The main points of my presentation may be distilled to the following:

the coastodian board of directors are very cool

Steven Colbert knows what truthiness is all about

Download (PDF, 63KB)

Aldo Leopold knew what it means to be an environmental steward

the coastodian has witnessed firsthand in Tomales Bay the epitome of stewardiness

Tomales Bay oyster growers, some of them anyhow, over the past 3 years have moved the needle on the stewardometer.

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The California Fish & Game Commission continues to fail miserably in meeting their responsibility to protect and safeguard the public water bottoms they lease to private entities for private profit. One only need travel the length of Tomales Bay by small boat, from north to south to witness a sad century of dereliction of duty in the form of abandoned oyster farming infrastructure. Infrastructure that continues to pose a serious threat to the health of this jewel we call Tomales Bay.

Invasive plants such as jubata, pampas and ice plant pose a troubling threat to the biodiversity of West Marin. Without a strong, collaborative effort to safely eradicate these unwanted, unwelcome, invasive pests, West Marin will soon look more like Bodega Bay, Stinson Beach, Argentina, South Africa. We love West Marin because of the beautiful and diverse ecosystem. These  invasive plants threaten this beauty and we must act NOW!

Not long ago, one learned of a special beach, fantastic fishing lake/river or magical mushrooming spot from an elder who trusted us with this special knowledge only after we earned their trust.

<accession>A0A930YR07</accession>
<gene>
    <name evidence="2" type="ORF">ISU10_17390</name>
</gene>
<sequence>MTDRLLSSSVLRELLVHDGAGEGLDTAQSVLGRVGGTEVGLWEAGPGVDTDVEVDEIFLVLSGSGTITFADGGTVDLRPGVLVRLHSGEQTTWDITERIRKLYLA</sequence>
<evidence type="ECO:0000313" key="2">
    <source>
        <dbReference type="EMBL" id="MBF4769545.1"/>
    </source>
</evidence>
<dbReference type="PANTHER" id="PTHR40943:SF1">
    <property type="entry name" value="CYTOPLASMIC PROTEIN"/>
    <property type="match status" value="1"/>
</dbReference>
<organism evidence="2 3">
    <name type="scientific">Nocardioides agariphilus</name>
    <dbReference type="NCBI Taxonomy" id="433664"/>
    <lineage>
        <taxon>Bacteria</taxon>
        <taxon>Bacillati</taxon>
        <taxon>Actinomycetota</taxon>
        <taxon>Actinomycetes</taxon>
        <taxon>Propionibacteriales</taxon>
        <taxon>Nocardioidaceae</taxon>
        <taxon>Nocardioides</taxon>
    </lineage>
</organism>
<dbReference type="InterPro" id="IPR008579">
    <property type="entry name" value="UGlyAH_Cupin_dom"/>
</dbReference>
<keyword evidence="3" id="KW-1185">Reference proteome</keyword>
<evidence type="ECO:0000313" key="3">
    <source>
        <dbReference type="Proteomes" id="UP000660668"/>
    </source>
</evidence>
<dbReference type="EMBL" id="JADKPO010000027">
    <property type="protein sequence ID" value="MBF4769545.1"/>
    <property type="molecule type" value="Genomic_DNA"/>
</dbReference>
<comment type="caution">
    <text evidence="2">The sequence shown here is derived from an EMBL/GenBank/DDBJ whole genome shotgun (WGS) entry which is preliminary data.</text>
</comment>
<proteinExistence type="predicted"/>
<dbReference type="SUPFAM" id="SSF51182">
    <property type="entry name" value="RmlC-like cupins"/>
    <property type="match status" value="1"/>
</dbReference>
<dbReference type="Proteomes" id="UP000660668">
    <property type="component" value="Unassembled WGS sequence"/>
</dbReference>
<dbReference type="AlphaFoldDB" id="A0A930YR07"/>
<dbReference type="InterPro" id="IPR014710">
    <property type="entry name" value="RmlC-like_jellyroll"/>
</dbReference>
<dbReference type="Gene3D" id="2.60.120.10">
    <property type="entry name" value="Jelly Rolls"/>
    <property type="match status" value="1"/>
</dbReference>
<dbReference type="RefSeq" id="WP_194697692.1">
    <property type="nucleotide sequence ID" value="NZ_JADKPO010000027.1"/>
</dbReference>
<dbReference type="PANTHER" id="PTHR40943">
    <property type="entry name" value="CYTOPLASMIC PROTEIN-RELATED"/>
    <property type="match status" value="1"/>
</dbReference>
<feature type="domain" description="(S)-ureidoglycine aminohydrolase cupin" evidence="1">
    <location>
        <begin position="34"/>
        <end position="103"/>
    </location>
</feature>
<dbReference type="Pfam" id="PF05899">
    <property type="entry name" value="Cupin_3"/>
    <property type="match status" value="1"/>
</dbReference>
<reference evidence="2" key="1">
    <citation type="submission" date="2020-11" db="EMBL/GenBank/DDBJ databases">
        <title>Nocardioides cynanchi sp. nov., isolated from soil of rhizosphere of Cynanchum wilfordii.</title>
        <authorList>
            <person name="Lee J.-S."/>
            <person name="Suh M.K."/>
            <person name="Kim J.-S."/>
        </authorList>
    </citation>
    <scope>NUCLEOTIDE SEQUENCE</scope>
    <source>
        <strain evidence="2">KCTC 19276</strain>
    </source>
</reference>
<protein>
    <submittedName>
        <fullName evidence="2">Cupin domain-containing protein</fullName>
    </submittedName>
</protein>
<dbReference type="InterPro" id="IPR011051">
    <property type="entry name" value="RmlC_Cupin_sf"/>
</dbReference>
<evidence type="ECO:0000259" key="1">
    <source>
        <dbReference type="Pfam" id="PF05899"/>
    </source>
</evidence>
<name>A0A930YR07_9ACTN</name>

With the advent of social media and frankly too damn many people, beautiful places like Tomales Bay are being overrun by people who see no difference between the shore of Tomales Bay and the trash-filled Oakland Estuary. These careless visitors venture west, have their fun, then leave a mess in the very place whose beauty brought them on a long journey to visit.

Today myself and a friend participated in an annual litter pickup known as “Litter bugs me”, started by Rigdon Currie 18 years ago. This year the cleanup extended beyond the side of the road into Tomales Bay. Two of us paddled from Chicken Ranch Beach to White House Pool, collecting all manner of trash, including 5 tires, several beach balls, a 5-gallon bucket of broken glass.

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As always, click on an image to see a larger version

Century old bat-ray fence abandoned long ago, now causing sedimentation in the southern bay as well as providing hard substrate for the invasive oyster drill to colonize upon as well as lay many, many thousands of eggs. These oyster drills prey upon the threatened native Olympia Oyster

Century old bat-ray fence abandoned long ago, now causing sedimentation in the southern bay as well as providing hard substrate for the invasive oyster drill to colonize upon as well as lay many, many thousands of eggs. These oyster drills prey upon the threatened native Olympia Oyster

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Chris plucks one of five tires collected from the cherished waters of Tomales Bay

Chris plucks one of five tires collected from the cherished waters of Tomales Bay

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Salvage kayak "Deep Respect" drifts on a flood tide in southern Tomales Bay

Salvage kayak “Deep Respect” drifts on a flood tide in southern Tomales Bay